According to ASX'S review of 2004 Annual Report disclosures, the reaction from business to imple-mentation of the principles has been mixed although there is general acceptance of the principles themselves.

Some companies are adopting a "tick-a-box" approach to compliance with the principles, despite the ASX's stated aim of avoiding prescription.

The ASX is more interested in the quality of the disclosure of information and does not want to impose additional regulatory costs on business. Its initial review of implementation indicates that company size was a key driver of responsiveness to the principles, with smaller companies indicating exceptions more frequently on issues of director independence, nomination committees and the separation of roles for chairman and CEO.

The ASX has also set up the Implementation Review Group to monitor feedback and assist companies with their reporting. AICD committee member, Graham Bradley is also a member of the IRG. The IRG will produce for the ASX council a suite of guidance/examples of good and bad disclosure practices. These are intended to guide companies through the "if not, why not" approach outlined in the principles rather than specify "best practice" requirements.

At this stage, there is no timetable for re-issue or review of the principles at this stage.

Electronic Communication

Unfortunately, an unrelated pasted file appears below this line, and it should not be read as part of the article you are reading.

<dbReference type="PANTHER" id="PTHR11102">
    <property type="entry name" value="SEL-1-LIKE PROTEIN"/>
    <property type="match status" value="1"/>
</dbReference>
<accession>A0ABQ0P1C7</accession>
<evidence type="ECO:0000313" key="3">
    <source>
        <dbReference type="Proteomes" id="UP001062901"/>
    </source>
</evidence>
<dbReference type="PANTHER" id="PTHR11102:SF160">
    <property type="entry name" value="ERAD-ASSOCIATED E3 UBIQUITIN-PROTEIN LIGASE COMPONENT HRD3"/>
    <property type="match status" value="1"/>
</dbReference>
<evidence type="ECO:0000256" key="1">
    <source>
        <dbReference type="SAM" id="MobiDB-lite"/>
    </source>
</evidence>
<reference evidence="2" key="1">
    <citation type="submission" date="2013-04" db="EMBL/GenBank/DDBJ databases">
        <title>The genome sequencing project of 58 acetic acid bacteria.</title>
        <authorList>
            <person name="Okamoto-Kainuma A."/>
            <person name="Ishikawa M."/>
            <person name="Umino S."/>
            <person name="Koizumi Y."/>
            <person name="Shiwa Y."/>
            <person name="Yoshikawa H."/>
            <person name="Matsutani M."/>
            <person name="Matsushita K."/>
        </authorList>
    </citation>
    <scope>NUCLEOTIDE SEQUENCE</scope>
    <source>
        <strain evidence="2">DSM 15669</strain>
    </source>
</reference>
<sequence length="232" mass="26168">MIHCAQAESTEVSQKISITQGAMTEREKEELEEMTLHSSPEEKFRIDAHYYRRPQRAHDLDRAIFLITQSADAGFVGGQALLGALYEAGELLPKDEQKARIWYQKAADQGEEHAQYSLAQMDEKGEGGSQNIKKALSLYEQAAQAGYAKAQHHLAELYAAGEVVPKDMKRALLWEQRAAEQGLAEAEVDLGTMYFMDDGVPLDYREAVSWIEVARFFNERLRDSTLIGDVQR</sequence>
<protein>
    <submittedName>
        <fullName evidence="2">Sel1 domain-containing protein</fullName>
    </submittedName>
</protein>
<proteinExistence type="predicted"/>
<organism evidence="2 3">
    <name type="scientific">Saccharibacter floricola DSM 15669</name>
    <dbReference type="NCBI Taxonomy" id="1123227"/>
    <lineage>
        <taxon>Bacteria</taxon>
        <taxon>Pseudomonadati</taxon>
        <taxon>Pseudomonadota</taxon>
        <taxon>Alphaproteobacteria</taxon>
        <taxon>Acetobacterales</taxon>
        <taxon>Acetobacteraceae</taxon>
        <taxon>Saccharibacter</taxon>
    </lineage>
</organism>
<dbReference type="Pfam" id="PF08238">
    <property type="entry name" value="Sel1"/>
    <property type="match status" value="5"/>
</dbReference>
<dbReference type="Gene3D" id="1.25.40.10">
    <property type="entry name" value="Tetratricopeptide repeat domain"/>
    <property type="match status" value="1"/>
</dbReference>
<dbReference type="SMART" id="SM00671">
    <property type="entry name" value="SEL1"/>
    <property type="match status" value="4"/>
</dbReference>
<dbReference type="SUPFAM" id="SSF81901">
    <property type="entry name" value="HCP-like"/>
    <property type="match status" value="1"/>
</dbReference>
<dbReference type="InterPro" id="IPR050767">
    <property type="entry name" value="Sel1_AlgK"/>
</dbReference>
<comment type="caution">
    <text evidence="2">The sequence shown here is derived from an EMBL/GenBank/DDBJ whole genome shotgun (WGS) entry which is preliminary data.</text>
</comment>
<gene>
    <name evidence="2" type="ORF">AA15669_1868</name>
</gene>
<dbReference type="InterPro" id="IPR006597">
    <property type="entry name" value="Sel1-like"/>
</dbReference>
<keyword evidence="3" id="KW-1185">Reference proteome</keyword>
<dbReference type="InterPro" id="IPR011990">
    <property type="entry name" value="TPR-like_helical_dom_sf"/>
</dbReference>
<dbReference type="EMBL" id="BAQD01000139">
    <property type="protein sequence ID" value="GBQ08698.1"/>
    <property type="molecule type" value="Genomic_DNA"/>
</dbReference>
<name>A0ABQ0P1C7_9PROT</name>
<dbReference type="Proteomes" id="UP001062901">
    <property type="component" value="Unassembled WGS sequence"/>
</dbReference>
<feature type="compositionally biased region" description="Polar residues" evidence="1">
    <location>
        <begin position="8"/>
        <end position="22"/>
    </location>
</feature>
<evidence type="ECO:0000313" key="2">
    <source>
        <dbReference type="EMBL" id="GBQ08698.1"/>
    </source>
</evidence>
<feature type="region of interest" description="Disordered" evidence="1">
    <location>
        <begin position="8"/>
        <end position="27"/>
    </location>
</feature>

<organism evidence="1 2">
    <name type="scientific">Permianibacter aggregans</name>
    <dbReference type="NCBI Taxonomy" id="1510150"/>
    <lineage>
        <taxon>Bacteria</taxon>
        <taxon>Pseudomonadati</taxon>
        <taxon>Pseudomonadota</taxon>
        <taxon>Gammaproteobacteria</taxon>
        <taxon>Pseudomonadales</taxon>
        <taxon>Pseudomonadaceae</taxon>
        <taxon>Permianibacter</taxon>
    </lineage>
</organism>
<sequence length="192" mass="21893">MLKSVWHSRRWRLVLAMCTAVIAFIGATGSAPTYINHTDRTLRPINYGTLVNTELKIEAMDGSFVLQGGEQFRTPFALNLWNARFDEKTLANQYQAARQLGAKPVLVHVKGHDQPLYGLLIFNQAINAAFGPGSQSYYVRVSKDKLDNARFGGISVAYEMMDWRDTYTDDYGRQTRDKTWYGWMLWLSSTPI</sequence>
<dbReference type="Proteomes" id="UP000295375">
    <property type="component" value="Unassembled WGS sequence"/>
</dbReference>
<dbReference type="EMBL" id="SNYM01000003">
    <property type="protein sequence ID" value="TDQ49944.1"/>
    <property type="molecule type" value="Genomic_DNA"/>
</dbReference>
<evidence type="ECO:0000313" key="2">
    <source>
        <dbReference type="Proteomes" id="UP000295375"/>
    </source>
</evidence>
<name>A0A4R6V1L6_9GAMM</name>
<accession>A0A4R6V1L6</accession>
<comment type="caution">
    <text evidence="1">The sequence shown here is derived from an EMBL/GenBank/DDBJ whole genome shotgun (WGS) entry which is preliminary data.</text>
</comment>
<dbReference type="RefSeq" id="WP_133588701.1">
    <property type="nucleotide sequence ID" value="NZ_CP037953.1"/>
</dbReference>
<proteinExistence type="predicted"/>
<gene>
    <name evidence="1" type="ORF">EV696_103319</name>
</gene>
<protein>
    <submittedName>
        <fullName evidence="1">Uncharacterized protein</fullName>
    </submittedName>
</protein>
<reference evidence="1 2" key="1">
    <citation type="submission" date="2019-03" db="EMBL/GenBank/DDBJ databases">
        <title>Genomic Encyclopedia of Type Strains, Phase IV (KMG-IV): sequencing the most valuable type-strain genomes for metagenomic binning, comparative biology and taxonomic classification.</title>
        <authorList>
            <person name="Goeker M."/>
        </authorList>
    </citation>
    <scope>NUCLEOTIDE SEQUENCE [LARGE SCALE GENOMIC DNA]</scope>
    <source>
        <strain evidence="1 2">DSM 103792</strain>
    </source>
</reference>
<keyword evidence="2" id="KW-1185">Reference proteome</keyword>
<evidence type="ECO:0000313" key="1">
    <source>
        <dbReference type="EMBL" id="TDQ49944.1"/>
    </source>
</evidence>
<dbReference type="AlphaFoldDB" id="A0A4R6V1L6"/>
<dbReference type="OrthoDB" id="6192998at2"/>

The ASX Corporate Governance Council has formed a working group, to examine and develop guidelines for electronic communication between companies and their stakeholders. The working group has met twice and aims to develop non-prescriptive guidance for companies.

Corporate governance of state-owned enterprises

The OECD has issued draft guidelines for state-owned enterprises.

The rationale for the guidelines is that while a number of OECD countries underwent extensive privatisation programs in the 1980s and 1990s, state-owned enterprises are likely to remain important in a number of these countries. The OECD believes that the governance of these entities will be critical in ensuring efficiency and competitiveness of the economies concerned. The guidelines are intended to be non-binding.

Multiple directorships

The ASA sent a letter to the chairmen of the top 150 companies in late December 2004, seeking suggestions for how retail investors might best judge whether or not an individual non-executive director is over-committed, as an alternative to setting limits on multiple directorships.